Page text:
How to Create a Family Photo Gallery
Family photos remind us of lifechanging events, joyful moments in time, the people we love and the people we've lost. They connect us to our past. For some of us, there is no such thing as "too many" family photos. We want to display everything. We don't want to forget a single moment, a single toothy grin, or any of those precious baby moments. But the success of a family photo gallery comes in being very decisive about what you choose to display. Displaying too many photos is just overwhelming; visitors don't end up looking at all because there's just too much going on. Frame after mismatched frame just results in a sense of clutter and disorganization, taking away from the precious images you're trying to highlight. With a few basic ideas, and a little brutal editing, you can have a beautiful, complete family photo gallery.
It All Starts With Editing
This is, by far, the hardest part. If you're like me, every single photo is a precious one (when it comes to photos of my kids, it's very, very difficult to be choosy!). But here's the great thing about a family photo gallery done this way: you can change the photos as often as you want! Just because you decide to display the photo of your little one wearing the cute pink jumper doesn't mean you can't decide next week to change it to the one where she's wearing the purple. You can even change the display seasonally, if you like, so that you have photos from the beach and swimming pool in summer, and wintry memories in winter (or vice-versa, if that's what suits you!) The goal here is to minimize the number of frames you have displayed. If you have six photos displayed of your little one's first few days on this earty, edit it down to one or two (I know, it's hard!) Pick your absolute favorites only. The main goal of the family photo gallery is to make you feel happy and to remind you of your very best memories. Pick photos from different stages of your child's life, some of your extended family and friends, wedding photos, graduation photos...anything that is really, really meaningful to you. The gallery kind of provides a "snapshot" of what is most important and treasured by you. Think of it that way, and editing becomes much easier.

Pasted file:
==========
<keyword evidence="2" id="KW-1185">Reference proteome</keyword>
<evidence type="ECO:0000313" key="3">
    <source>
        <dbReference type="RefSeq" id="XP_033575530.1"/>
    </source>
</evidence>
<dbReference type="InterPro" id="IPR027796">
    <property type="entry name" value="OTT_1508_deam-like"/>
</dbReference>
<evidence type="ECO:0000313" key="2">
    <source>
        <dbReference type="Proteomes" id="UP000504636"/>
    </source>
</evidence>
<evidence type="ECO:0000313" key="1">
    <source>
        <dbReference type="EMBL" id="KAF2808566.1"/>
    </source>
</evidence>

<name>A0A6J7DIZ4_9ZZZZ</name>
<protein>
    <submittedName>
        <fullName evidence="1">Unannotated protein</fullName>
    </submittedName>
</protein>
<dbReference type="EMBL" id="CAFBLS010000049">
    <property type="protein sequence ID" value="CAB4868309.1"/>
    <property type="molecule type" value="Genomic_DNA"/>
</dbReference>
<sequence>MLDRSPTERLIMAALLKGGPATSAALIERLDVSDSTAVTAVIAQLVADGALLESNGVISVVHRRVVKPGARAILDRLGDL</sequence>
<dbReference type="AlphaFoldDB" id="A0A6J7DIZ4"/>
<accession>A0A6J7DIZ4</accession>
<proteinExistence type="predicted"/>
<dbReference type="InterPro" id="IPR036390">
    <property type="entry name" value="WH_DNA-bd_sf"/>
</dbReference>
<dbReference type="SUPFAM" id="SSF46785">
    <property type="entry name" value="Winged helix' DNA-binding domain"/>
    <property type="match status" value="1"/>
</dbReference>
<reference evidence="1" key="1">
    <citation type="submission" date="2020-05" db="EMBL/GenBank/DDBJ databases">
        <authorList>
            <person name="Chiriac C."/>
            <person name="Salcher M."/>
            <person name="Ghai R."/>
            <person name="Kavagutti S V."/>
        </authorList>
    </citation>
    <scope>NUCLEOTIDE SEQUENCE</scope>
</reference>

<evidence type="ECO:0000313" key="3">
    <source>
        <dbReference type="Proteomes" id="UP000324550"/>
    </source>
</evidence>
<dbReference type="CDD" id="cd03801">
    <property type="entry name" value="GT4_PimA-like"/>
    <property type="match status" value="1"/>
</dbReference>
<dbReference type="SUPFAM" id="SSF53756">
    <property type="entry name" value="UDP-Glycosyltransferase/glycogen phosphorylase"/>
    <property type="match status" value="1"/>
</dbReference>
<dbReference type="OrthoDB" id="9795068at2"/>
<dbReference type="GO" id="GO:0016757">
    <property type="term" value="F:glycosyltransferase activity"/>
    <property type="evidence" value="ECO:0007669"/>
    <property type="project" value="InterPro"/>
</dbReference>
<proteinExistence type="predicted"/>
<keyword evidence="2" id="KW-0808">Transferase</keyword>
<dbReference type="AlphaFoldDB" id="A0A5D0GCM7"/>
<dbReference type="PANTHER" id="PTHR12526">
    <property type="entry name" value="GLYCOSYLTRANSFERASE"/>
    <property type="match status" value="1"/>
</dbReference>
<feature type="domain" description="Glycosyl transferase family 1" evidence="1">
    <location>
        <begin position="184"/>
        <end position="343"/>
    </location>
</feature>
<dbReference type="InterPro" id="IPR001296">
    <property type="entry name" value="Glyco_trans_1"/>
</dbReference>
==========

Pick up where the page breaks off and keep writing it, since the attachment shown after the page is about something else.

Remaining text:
Over the years, I developed a bad, but very common habit. Every time I had a new photo I wanted to frame, I went out and purchased whatever frame struck my fancy. What I ended up with by the time I decided to organize my photos was a hodgepodge of frames in different colors, styles, materials, and sizes. Does this mean that you have to go out and buy all new, matching frams when you decide to do a photo gallery? No! What I did, and what will work for anyone, is to choose as many frames as you have decided to hang (remember, we've edited already!). Look for frames that are similar in style. In my case, I ended up with several wood frames. Some were more elaborate than others, but they all kind of "worked" together. The next thing to do is buy yourself a couple of cans of spray paint. I went with matte black spray paint because I have a bit of a clean, modern thing going on in my house. If you're more country, go with an antique white, or a color that you distress a little. If you're very contemporary, there are metallic spray paints available that will look perfect. The key is to paint everything the same color so that you have a cohesive look. Something to remember here: we all have those very special, unique frames that we just love. I know I have some tile, stained glass, and silver frames that I would never part with. These can still be proudly displayed in your home, just not on the gallery wall. Consider highlighting these special frames, and the photos they contain, on a mantle, bookshelf, or side table.
Arranging and Hanging
Okay. So you've edited, and you have your favorite photos framed up in matching frames. The best way I've seen to figure out how to hang everything I learned from the Domestic Diva herself, Martha Stewart. Use some newspaper or computer paper to trace the shape of the frame. Cut the paper to that size, and mark where the hanger is. Write a label on the pattern (such as "Emily baby photo") so that you don't get mixed up; you'll be dealing with several of these. Use a little masking tape and try arranging all of these patterns on the wall. It's much easier to move a paper template around than to keep hammering nails in and moving a photo. Once you've got an arrangement that you like, install your hangers, right over the templates. This way you know everything will line up perfectly. Once you've got the hangers installed, simply hang the photos, remove the templates, and you're all set.
The Joy of Mini-Galleries
We've been talking so far about a fairly large, cohesive photo gallery. But another thing to consider, if you're like me and absolutely love photos, is to put up a few mini-galleries. These are small arrangements of two to six photos, away from your main photo gallery. For example, while my main photo gallery lines a hallway in my house, I have a mini gallery in the dining room that contains four frames. I can put two photos of each of my two children in these frames, and I change them out every time I have a new photo that I'm inlove with. As a bonus, they just love seeing new photos of themselves.
Family photos are a true treasure. With these tips, they'll get the attention they deserve.
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